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Cindy Scott to be sworn in on 17th Judicial Circuit

Monongalia County resident Cindy Scott will be sworn in as the newest member of the 17th Judicial Circuit on Monday after winning the June 9 election.

Scott couldn’t take office until the election results were certified. However, that doesn’t mean she hasn’t been preparing for her new role. Scott said she’s been spending time at the Monongalia County Justice Center reading cases, physically moving into her office and going over the schedule.

Chief Judge Phillip Gaujot said he thinks Scott will conquer the learning curve of becoming a judge quickly.

“She was always timely and had a grasp of the facts and was a good prosecutor, and I think she’ll be a good judge,” he said.

She managed that while finishing her most recent job with the West Virginia University Division of Diversity, Equity and Inclusion. Scott worked on Title IX enforcement and said the types of cases she handled were similar to those in her time as a prosecutor.

“I had a lot to wrap up,” she said.

Scott, 55, moved to Morgantown before she started school and has completed all of it in Monongalia County — from high school to law school. Her dad still lives in the home they moved to in 1969.

After graduating from WVU in 1986, Scott worked for a bank in Wheeling but couldn’t see herself doing that for the rest of her life.

She married her husband, Todd, and moved back to Morgantown, attending the WVU College of Law at the “ripe old age of 27.”

Scott started at Oliver & Yackel while in law school, worked there through law school and then for the next 12 years following her graduation in 1994. At the firm she practiced a variety of law, including criminal defense, civil litigation, family court, and child abuse and neglect cases.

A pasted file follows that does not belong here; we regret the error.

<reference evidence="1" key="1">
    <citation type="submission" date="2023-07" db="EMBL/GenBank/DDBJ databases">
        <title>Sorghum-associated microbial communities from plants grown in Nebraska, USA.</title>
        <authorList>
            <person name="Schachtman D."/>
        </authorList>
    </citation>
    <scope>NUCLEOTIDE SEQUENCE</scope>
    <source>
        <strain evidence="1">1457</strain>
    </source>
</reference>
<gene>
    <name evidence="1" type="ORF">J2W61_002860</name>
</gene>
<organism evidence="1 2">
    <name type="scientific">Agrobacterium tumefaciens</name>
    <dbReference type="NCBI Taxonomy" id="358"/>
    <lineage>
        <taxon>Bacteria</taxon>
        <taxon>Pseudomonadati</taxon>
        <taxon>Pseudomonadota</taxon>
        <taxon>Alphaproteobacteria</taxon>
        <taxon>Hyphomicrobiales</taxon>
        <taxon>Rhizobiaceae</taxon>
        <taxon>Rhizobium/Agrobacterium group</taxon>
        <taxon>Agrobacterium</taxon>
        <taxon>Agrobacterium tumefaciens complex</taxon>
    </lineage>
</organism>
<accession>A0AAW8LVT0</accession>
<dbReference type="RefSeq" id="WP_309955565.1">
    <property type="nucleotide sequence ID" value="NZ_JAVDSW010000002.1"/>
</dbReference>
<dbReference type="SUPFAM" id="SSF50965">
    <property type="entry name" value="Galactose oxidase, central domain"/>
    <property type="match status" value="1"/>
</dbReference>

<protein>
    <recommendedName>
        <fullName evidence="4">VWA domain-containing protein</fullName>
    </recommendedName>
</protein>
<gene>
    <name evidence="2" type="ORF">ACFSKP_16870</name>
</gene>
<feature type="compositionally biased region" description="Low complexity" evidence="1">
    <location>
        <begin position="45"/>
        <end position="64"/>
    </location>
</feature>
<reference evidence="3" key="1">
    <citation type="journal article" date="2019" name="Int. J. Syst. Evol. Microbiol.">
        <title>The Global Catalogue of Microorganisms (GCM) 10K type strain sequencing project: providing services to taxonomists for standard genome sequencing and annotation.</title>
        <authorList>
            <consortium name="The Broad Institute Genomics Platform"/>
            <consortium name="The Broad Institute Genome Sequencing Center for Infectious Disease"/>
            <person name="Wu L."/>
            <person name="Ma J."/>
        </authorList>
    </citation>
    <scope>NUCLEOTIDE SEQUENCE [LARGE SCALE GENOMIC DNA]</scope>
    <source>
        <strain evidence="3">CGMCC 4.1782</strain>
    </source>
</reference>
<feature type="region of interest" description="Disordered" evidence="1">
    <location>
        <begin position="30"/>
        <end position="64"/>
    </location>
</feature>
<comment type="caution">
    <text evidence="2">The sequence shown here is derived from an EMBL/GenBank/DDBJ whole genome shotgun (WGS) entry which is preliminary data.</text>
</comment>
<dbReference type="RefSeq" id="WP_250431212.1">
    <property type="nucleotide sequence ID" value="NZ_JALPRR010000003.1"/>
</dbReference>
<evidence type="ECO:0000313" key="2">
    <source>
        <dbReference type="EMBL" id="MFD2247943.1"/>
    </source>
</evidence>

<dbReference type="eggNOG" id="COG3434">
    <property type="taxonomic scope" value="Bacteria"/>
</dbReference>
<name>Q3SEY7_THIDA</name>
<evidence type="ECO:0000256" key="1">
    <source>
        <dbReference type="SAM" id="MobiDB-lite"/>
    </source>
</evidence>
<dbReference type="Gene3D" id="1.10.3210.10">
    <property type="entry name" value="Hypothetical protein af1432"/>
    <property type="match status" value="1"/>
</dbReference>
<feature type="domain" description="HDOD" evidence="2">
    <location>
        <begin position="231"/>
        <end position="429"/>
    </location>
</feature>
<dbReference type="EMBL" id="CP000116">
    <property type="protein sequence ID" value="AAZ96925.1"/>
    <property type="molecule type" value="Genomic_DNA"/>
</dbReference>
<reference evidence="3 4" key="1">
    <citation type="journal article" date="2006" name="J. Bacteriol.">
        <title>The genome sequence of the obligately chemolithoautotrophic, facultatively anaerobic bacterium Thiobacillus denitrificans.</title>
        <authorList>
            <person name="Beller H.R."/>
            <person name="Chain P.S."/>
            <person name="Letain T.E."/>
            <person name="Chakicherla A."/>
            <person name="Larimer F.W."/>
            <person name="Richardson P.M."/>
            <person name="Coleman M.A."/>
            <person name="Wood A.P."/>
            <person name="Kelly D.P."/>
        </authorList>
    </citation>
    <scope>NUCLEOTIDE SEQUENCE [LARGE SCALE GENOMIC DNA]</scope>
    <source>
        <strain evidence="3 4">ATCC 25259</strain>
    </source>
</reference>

She also had her two kids, Brent, 24 and Jensen, 22.

Scott then joined the Monongalia County Prosecutor’s Office and prosecuted cases involving sexual assault and domestic violence.

In 2016, she resigned from her position to run for judge. At the time, all three judges had announced they weren’t planned to run again, and Scott said she wondered what the county would look like without them.

With her experience as a defense attorney and prosecutor, Scott said she thought her skills would benefit the community as a judge.
2020 was a second chance for Scott to run for the rest of the unexpired term left when Judge Russell Clawges retired. Judge Debra Scuidere was appointed
to replace him by Gov. Jim Justice. Scott beat Scudiere in the non-partisan 2020 primary election.

Scott said she’d like to finish her career as a judge. If she wins the next judicial election in 2024, she’ll be able to serve 12 years on the bench.

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